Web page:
Rogue dentist Mark van Nierop, 49, was wanted on charges of “violence causing mutilation” and fraud after allegedly butchering the mouths of scores of his unfortunate patients in France.
An international arrest warrant was issued for him in December last year and on Monday police finally tracked him down to the tiny village of Nackawic, News Brunswick, where he has been hiding out in recent months. It is not clear who alerted authorities in Canada to Van Nierop's whereabouts.
Several residents from the hamlet contacted The Local this week to report his arrest
According to those who witnessed the arrest, Van Nierop tried to take his own life by cutting his own throat when he realized police had tracked him down, but this has not been confirmed by authorities in Canada.
It is believed he is still in hospital recovering.
(The story of Mark Van Nierop made headlines in France. Here's Le Parisien headline.)
Residents in the small village reacted with shock when they realised the true identity of Van Nierop and his murky past.
“Everyone was shocked to hear that he was arrested,” one neighbour told The Local. “I've seen him all summer hanging out on the front steps of the building...he went by the same name here as he did at home. I guess he thought no one would ever find him here.
On the arrest the neighbour said: “There was a trail of blood in the hallway of our building. He cut himself really bad. It’s horrifying. Everyone is in shock. All the folks in town are talking about it.
"No one had any clue. He was dating someone from the local community. Other than his obvious accent, he seemed pretty average.
"Everyone is wondering how he managed to slip into Canada with no one the wiser," the neighbour said.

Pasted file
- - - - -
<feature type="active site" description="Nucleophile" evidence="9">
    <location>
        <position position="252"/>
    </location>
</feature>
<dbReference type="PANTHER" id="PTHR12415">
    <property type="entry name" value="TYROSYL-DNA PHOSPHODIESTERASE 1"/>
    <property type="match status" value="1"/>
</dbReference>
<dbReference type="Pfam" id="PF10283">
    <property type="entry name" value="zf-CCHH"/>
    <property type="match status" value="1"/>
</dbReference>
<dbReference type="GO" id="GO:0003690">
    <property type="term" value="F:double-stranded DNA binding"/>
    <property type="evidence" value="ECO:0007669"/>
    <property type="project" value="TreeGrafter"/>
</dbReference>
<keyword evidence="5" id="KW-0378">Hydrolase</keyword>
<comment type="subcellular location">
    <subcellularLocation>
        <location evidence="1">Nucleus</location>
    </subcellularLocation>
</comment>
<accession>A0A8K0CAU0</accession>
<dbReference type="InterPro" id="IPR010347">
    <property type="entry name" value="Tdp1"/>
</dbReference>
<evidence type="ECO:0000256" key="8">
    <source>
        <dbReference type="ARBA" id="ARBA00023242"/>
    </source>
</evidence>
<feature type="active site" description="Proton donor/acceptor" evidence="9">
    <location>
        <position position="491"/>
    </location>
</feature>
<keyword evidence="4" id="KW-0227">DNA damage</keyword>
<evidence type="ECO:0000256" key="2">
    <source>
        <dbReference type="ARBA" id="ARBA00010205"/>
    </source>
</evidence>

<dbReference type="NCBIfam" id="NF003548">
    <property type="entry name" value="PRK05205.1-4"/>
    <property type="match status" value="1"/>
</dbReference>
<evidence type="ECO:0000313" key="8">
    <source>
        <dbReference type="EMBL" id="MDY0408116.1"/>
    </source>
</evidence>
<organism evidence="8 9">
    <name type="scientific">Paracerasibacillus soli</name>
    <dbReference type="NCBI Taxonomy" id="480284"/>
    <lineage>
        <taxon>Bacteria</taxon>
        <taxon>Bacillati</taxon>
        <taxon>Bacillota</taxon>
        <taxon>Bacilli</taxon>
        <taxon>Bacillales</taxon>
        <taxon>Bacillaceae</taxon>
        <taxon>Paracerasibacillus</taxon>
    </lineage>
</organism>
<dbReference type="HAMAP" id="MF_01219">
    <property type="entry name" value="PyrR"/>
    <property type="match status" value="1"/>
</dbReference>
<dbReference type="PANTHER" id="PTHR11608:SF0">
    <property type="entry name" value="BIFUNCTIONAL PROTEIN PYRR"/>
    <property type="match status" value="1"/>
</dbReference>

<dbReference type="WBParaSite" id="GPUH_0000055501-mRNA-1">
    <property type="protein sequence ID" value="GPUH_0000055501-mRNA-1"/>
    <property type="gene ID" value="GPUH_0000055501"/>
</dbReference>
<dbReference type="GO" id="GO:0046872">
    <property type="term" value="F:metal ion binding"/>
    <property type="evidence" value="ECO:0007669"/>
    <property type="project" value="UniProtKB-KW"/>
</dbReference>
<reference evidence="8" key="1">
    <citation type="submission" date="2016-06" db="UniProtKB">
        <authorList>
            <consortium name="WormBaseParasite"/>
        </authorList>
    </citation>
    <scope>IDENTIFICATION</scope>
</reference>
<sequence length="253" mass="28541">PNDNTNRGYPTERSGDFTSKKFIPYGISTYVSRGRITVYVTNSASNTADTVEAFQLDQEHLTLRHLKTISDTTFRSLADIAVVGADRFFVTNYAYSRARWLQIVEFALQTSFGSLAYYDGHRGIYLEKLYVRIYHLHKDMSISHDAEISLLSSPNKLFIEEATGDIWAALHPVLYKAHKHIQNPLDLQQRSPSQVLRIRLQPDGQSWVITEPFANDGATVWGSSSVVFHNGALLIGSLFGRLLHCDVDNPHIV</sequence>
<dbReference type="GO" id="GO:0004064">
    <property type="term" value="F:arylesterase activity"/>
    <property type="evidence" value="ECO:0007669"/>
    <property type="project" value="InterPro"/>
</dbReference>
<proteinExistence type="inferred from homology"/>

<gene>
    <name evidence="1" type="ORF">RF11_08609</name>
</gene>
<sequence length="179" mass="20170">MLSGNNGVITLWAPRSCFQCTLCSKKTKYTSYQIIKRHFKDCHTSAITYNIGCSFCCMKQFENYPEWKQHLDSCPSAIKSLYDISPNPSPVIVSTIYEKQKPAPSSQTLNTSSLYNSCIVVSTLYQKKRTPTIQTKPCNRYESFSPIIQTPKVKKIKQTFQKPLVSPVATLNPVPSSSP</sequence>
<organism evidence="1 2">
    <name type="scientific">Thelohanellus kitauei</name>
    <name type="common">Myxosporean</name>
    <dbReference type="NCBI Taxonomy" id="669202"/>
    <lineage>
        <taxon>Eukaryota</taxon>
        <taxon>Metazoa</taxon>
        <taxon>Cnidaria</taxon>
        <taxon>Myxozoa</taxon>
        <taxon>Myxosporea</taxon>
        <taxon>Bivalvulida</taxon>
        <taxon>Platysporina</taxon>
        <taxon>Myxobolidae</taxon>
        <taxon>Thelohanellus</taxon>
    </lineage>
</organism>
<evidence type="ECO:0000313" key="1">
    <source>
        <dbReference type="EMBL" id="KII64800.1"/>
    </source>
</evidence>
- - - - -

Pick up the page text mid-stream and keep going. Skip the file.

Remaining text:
News of the arrest will be a relief to his many victims.
The dentist, whose real name is Jacobus Marinus Van Nierop, was heralded as the messiah when he set up in Château-Chinon in Burgundy in 2008, due to the lack of dentists in the region.
But six years later, the uttering of his name, would no doubt send shivers down the spines of many of his patients, some of whom suffered from recurring abscesses and septicaemia after visiting him in his clinic.
There were also allegations of badly placed implants that pierced patients’ jaws, healthy teeth being pulled out, and parts of broken utensils being left lodged in gums, French newspaper Le Parisien reported.
As many as 2,800 patients could have been victims of the dentist’s negligence, Le Parisien claimed.
Van Nierop’s only motivation appears to have been money, rather than the care of his patients, all of whom were advised to undergo blood tests for HIV and Hepatitis C.
“I have lost part of my jaw and I realised that he charged me for 19 treatments in just one session. It’s a monster of a financial scam,” one patient told Europe1 radio.
After numerous complaints from patients who were left “maimed” police opened a probe into Van Nierop in May last year.
Around 120 of victims have formed a collective and have been pressuring health authorities in France to explain how the dentist, who had been in trouble with authorities in the Netherlands, was able to practice in France.
Asked to confirm Van Nierop's arrest Jennifer Morrison from Canada Border Services Agency (CBSA) told The Local: "It is not a practice of the CBSA to confirm/deny whether a person has been arrested and/or is under investigation."
On Thursday the prosecutor's office in Bourges confirmed to The Local that Van Nierop had been held in Canada and added the government will seek to have him extradited to France to face prosecution.